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VERIFY: Can Hepatitis A be transmitted on money?

A Florida restaurant worker claimed they got hepatitis A while counting cash. Can the virus survive on money?

Since 2016, the Centers for Disease Control has tracked more than 15,000 cases of hepatitis A in the U.S., including outbreaks reported in at least 18 states.

But it was a story from Florida that had viewers writing to ask about the virus. 

In late March, a restaurant employee tested positive for hepatitis A and claimed they got it from licking their fingers while counting money.


Is it possible for hepatitis A to be transmitted from one person to another on money? What about other surfaces?


Yes, hepatitis A can survive for months outside the human body and takes extreme temperatures or chemicals to be killed off completely. 

The virus can survive and be transported on money, along with a number of other surfaces.


Centers for Disease Control

“Paper money and coins as potential vectors of transmissible disease.”

“Filthy lucre: A metagenomic pilot study of microbes found on circulating currency in New York City.”


Hepatitis A can be a debilitating virus to fight. While it’s not often fatal, it can cause sickness that lasts for several weeks. 

The virus attacks the liver and can cause symptoms including fever, fatigue, nausea, vomiting and jaundice among others. 

CDC publications show the hepatitis A virus can live outside the body for months - and isn’t affected by freezing temps or temperatures below 185 degrees. 

That means to kill it off of food, you have to cook it at 185 degrees or higher for one minute. 

It can also be killed by chlorination of water and by using a bleach solution on surfaces. But money is rarely in 185 degree temperatures or cleaned with chlorine or bleach.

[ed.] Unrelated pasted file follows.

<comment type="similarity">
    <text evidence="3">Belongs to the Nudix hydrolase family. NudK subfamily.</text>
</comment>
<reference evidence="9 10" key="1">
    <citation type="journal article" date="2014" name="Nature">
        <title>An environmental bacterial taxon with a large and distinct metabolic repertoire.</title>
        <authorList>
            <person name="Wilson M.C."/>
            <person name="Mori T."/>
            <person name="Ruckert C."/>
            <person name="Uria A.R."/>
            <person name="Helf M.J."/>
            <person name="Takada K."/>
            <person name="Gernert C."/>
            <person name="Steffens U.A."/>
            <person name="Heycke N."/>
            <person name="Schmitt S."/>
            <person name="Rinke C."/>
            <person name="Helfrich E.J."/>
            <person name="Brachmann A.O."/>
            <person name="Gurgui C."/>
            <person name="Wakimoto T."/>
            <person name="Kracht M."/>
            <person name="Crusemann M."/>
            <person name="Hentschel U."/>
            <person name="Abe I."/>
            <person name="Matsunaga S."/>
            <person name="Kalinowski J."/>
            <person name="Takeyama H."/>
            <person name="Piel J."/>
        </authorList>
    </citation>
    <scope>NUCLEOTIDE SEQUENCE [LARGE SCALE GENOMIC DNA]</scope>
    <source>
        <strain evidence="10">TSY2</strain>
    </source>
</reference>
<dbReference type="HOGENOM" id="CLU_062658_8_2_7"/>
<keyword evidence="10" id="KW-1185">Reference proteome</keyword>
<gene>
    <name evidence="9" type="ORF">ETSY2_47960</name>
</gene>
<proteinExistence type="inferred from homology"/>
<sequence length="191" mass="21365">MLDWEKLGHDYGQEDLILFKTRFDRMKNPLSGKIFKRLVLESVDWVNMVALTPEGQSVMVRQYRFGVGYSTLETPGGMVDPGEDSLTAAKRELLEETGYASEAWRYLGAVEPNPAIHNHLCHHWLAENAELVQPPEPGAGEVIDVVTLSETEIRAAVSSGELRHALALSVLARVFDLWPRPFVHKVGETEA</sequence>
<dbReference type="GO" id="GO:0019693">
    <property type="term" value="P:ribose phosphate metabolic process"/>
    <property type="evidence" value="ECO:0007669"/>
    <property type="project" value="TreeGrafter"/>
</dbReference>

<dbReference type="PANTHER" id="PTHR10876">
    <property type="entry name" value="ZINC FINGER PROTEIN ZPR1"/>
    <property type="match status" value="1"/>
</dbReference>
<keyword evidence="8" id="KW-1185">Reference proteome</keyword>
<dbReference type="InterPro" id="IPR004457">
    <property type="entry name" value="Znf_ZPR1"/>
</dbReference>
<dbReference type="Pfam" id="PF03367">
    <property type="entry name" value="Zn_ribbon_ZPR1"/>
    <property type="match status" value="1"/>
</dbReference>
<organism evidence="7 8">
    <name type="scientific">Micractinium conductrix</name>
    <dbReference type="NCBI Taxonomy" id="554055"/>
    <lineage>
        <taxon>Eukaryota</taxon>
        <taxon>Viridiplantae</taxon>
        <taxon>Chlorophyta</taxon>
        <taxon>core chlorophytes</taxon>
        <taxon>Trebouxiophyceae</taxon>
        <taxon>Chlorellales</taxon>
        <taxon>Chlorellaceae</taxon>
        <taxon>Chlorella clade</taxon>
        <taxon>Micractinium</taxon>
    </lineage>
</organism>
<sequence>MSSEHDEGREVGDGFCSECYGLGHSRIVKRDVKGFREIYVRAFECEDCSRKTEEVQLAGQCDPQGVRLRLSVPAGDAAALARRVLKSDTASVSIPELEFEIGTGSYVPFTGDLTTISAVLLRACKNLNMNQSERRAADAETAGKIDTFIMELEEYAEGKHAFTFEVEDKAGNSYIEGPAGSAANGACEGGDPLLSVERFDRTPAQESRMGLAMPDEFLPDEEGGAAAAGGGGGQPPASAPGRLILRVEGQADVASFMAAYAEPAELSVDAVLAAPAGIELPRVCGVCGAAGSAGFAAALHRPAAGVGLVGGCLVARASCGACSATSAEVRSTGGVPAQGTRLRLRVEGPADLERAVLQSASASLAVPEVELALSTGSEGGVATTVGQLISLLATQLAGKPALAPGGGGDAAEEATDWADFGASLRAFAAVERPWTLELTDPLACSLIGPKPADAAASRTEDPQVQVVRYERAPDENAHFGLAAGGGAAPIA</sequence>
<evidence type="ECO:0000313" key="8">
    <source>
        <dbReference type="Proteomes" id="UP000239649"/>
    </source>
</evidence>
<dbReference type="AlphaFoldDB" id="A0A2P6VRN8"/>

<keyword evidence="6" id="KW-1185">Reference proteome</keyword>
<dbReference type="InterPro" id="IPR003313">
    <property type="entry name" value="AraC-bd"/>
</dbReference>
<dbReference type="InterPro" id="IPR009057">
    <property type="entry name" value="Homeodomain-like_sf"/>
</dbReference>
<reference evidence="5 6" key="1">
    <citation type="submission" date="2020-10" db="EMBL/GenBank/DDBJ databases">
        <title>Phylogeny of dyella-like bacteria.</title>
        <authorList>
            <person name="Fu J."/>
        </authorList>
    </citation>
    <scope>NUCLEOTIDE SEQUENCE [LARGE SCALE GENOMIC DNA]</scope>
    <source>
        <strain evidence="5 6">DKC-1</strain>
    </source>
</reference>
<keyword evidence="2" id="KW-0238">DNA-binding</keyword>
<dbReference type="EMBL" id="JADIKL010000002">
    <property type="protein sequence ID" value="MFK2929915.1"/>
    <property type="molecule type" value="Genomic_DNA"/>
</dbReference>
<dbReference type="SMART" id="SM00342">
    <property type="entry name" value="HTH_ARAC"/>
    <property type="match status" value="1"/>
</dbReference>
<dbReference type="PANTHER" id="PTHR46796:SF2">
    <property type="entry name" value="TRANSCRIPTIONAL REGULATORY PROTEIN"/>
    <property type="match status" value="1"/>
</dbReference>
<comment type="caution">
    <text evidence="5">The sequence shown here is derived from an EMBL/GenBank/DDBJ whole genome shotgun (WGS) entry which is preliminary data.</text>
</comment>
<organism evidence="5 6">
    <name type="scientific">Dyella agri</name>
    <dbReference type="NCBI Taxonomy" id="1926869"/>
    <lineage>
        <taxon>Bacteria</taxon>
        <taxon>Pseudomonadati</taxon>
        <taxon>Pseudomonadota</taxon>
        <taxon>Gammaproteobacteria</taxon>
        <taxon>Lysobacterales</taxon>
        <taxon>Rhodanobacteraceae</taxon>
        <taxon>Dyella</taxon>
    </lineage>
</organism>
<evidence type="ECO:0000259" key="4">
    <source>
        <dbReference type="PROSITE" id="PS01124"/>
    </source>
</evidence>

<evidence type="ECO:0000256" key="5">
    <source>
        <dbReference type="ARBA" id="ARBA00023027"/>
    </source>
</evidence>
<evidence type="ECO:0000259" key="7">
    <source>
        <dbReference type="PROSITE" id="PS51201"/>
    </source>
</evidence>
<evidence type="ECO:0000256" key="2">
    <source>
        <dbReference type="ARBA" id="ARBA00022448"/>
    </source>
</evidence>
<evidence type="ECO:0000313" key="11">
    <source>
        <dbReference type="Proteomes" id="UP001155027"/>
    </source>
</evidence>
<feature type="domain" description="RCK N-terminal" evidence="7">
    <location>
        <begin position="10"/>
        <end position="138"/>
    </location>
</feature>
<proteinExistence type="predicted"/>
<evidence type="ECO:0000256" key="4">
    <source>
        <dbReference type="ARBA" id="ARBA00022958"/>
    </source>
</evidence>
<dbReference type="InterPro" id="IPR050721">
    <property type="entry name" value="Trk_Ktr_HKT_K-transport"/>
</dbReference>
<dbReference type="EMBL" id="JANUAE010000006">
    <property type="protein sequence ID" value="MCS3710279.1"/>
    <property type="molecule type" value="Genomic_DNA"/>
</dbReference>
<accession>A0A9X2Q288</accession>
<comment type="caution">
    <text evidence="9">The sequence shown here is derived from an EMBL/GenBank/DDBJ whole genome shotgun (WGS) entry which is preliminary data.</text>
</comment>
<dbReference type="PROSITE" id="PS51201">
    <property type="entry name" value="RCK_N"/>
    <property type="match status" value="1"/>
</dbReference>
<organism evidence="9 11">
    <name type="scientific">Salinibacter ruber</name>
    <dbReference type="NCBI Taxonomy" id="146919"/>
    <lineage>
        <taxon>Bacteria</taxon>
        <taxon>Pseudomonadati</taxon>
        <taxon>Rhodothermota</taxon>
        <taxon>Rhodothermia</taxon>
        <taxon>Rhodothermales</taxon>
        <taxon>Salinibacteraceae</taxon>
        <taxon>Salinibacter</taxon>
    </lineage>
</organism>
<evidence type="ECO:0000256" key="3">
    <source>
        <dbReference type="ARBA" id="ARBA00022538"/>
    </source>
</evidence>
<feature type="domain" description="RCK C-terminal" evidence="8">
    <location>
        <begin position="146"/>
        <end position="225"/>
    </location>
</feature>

Credit: David Tregde

A 2014 study published in Scientific Journal: “Future Microbiology” found a variety of bacteria and viruses can “easily survive on coins.”

And a study by New York University and IBM found about 3,000 microbes on dollar bills that were from a bank in New York City. 

It concluded in part that “money could potentially mediate interpersonal transfer of microbes.”

Since hepatitis A can live on surfaces for months and studies found viruses on bills and coins, we can Verify that it is possible to get hepatitis A from money or plenty of other surfaces.

So what does that mean?

The CDC says hepatitis A is transferred by the “fecal-oral” route. Basically it means that fecal particles get transferred to surfaces or food and somehow enter your mouth.

To avoid this, be sure to wash your hands in the bathroom after handling money and before you touch your face or mouth.

Hepatitis A can also be prevented through a vaccine. The CDC recommends the immunization for: children after they're one year old, people with unstable housing or experiencing homelessness, persons who are at increased risk for infection, those who are at increased risk for complications from hepatitis A and any person wishing to obtain additional protection.